Ad-hoc modules are carried out as part of SILC each year to complement the variables permanently collected in the survey. The topic for the 2017 ad-hoc module was 'Health and Children's Health' and although the plan is to publish more detailed analysis of the module next year, some high-level results from it are being published with today's core SILC results.
Summary of Main Findings
|Healthcare Coverage Type||With Private Health Insurance Cover||With Medical / GP Card Coverage|
Private Health Insurance coverage decreased from 48.5% in 2004 to 39.7% in 2013 and increased again to 43.3% in 2017. This contrasts with medical/GP visit card coverage over the same period which increased from 30.5% in 2004 to 45.4% in 2012 and which stood at 45.1% in 2017.
|Type of Financial Burden||State||Households Without Children||Households With Children|
|Cost of Medicines||34.88||35.55||33.77|
In 2017, 32.3% of households where at least one person had a medical examination or treatment in the last 12 months reported that the associated costs were a financial burden. The corresponding rates of households reporting that the associated costs were a financial burden were 27.4% for dental examinations or treatments in the last 12 months and 34.9% for medicines in the last 12 months. For households without children, the rates were 30.5% for medical examinations or treatment, 23.8% for dental examinations or treatment and 35.6% for medicines. This contrasts with households with children where the corresponding rates were 35.3% for medical examinations or treatment, 32.5% for dental examinations or treatment and 33.8% for medicines.
|Self Defined Health Status 16+||State||With Medical/GP Card||Without Medical/GP Card|
|Very Good or Good||83.03||68.92||92.93|
|Bad or Very Bad||3.41||7.11||0.82|
In 2017, 83.0% of all those aged 16 years and over defined their own health status as either “Good” or “Very Good”. The corresponding rates for those with a medical/GP visit card and those without a medical/GP visit card were 68.9% and 92.9% respectively. In 2017, 3.4% of all those aged 16 years and over defined their own health status as either “Bad” or “Very Bad”. The corresponding rates were 7.1% for those with a medical/GP visit card and 0.8% for those without a medical/GP visit card.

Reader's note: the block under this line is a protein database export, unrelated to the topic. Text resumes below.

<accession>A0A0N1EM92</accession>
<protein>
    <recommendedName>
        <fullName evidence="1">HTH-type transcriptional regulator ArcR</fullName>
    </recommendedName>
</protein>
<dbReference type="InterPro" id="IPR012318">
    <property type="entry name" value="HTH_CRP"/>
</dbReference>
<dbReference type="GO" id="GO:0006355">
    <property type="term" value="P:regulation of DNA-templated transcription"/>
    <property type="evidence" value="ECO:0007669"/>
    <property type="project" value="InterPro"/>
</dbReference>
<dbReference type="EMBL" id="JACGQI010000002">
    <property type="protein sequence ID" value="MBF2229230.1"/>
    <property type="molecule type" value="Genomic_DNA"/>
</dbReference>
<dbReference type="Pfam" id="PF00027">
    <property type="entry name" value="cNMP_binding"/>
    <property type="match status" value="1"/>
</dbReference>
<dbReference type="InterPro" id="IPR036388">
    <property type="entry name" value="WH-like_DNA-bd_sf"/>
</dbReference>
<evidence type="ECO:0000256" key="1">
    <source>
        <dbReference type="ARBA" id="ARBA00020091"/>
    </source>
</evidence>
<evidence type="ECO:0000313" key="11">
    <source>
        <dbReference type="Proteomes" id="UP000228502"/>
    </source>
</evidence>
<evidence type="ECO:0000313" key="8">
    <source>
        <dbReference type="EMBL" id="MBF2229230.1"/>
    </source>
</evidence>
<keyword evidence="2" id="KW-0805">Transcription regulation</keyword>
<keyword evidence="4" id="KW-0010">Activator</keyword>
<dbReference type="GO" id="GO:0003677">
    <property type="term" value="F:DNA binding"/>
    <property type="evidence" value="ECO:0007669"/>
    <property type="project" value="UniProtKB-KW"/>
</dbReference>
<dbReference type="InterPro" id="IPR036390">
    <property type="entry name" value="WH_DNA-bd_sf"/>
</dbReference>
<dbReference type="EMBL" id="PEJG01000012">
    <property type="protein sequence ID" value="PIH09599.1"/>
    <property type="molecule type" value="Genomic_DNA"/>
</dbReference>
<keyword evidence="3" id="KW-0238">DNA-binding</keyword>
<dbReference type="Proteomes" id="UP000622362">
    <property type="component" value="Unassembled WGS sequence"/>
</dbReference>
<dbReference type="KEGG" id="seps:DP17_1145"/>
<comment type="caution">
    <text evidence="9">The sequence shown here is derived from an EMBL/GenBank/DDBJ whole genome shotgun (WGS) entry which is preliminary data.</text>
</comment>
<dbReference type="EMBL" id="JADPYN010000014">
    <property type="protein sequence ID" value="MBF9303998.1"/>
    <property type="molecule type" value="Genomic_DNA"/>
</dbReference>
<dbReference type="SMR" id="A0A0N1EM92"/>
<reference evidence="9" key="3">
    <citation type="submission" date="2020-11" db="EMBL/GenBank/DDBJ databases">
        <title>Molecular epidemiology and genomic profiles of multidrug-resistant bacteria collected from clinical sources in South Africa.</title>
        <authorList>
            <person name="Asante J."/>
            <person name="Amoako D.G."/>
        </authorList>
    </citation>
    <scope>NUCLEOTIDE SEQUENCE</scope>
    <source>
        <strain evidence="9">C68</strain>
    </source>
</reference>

|Number of Visits to a GP 16+||State||With Medical/GP Card||Without Medical / GP Card|
|10 Times or More||7.96||15.46||2.67|
In 2017, 24.4% of all those aged 16 years and over had no visits to a GP in the last 12 months. The corresponding rates for those with a medical/GP visit card and those without a Medical/GP visit card were 14.0% and 31.7% respectively. In 2017, 8.0% of all those aged 16 years and over have attended a GP ten times or more in the last 12 months compared with 15.5% of those who have a medical/GP visit card and 2.7% of those without a medical/GP visit card.
|Number of Medical/Surgical Consultations 16 +||State||With Medical/GP Card||Without Medical / GP Card|
|3 Times or more||10.05||13.26||7.79|
In 2017, 68.3% of those aged 16 years and over required no medical and/or surgical consultation in the past 12 months. Of those aged 16 years and over with a medical/GP visit card, 13.3% had three or more medical/surgical consultations in the past 12 months. This contrasts with 7.8% of those without a medical/GP visit card.
|Consumption of Fruit, Vegetables or Salad||At Least Daily||At Least Weekly||Less than Weekly|
|At Risk Of Poverty||80.72||15.34||3.93|
|Not At Risk Of Poverty||89.04||9.34|
In 2017, 80.7% of individuals aged 16 years and over who were at risk of poverty reported consuming at least one item of fruit, vegetables or salad daily compared with 89.0% of those who were not at risk of poverty. While 2.0% of all individuals aged 16 years and over consume one item of fruit, vegetables or salad less than weekly, the corresponding rates were 3.9% for those who are at risk of poverty and 1.6% for those who were not at risk of poverty.
|Activity At Work||%|
Physically Demanding Work
In 2017, approximately two in five (38.1%) of those aged 16 years or older who are working reported that they spend most of their time at work sitting. This compared with less than one in three (31.6%) who reported that they were mostly walking, or engaged in tasks requiring moderate physical effort while 19.9% reported that most of their time at work is spent standing. Lastly, just over one in ten (10.4%) reported that their time at work is spent doing mostly heavy labour or physically demanding work.
*1.7% of responses to this question were missing.
|Hours of Exercise a Week||Mostly Sitting|
In 2017, 12.0% of those who spend their time at work “mostly sitting” reported doing no exercise outside of work in a week, while approximately one in three reported that they do either up to 3 hours of exercise (29.5%) or more than 3 and up to 6 hours of exercise (30.3%) outside of work per week. Just over one in eight (12.8%) of those who spend their time at work "mostly sitting" reported doing more than 6 and up to 9 hours of exercise in a week, while a further 8.9% reported doing more than 9 and up to 12 hours of exercise per week. Only 4.9% of those who spend their time at work “mostly sitting” reported doing more than 12 hours of exercise per week outside of work.
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